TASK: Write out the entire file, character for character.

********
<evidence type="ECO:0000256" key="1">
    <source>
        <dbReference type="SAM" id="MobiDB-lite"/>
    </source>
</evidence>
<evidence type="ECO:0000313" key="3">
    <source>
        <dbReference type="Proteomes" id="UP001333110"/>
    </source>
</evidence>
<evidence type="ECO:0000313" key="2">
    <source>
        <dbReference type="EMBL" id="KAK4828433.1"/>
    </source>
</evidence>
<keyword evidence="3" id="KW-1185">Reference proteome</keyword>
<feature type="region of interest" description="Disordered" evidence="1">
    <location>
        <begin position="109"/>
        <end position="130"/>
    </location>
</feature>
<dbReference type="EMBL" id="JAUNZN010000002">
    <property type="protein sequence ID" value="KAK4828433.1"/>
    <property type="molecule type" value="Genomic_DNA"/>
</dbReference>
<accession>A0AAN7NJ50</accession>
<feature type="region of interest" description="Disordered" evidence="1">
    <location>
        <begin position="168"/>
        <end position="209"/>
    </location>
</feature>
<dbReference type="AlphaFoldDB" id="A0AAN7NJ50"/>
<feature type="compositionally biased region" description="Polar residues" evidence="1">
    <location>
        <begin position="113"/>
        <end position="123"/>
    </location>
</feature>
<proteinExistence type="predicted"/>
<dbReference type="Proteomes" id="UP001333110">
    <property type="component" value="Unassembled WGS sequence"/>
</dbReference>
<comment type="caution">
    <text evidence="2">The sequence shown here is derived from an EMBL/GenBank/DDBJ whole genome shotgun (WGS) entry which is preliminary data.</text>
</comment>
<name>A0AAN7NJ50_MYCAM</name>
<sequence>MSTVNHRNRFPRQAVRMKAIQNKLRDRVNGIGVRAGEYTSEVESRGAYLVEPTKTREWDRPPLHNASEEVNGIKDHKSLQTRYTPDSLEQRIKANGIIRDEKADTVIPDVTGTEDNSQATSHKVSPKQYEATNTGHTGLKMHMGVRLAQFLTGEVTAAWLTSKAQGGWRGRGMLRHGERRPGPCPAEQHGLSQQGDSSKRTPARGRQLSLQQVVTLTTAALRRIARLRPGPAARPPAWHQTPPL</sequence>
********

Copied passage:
<evidence type="ECO:0000256" key="1">
    <source>
        <dbReference type="SAM" id="MobiDB-lite"/>
    </source>
</evidence>
<evidence type="ECO:0000313" key="3">
    <source>
        <dbReference type="Proteomes" id="UP001333110"/>
    </source>
</evidence>
<evidence type="ECO:0000313" key="2">
    <source>
        <dbReference type="EMBL" id="KAK4828433.1"/>
    </source>
</evidence>
<keyword evidence="3" id="KW-1185">Reference proteome</keyword>
<feature type="region of interest" description="Disordered" evidence="1">
    <location>
        <begin position="109"/>
        <end position="130"/>
    </location>
</feature>
<dbReference type="EMBL" id="JAUNZN010000002">
    <property type="protein sequence ID" value="KAK4828433.1"/>
    <property type="molecule type" value="Genomic_DNA"/>
</dbReference>
<accession>A0AAN7NJ50</accession>
<feature type="region of interest" description="Disordered" evidence="1">
    <location>
        <begin position="168"/>
        <end position="209"/>
    </location>
</feature>
<dbReference type="AlphaFoldDB" id="A0AAN7NJ50"/>
<feature type="compositionally biased region" description="Polar residues" evidence="1">
    <location>
        <begin position="113"/>
        <end position="123"/>
    </location>
</feature>
<proteinExistence type="predicted"/>
<dbReference type="Proteomes" id="UP001333110">
    <property type="component" value="Unassembled WGS sequence"/>
</dbReference>
<comment type="caution">
    <text evidence="2">The sequence shown here is derived from an EMBL/GenBank/DDBJ whole genome shotgun (WGS) entry which is preliminary data.</text>
</comment>
<name>A0AAN7NJ50_MYCAM</name>
<sequence>MSTVNHRNRFPRQAVRMKAIQNKLRDRVNGIGVRAGEYTSEVESRGAYLVEPTKTREWDRPPLHNASEEVNGIKDHKSLQTRYTPDSLEQRIKANGIIRDEKADTVIPDVTGTEDNSQATSHKVSPKQYEATNTGHTGLKMHMGVRLAQFLTGEVTAAWLTSKAQGGWRGRGMLRHGERRPGPCPAEQHGLSQQGDSSKRTPARGRQLSLQQVVTLTTAALRRIARLRPGPAARPPAWHQTPPL</sequence>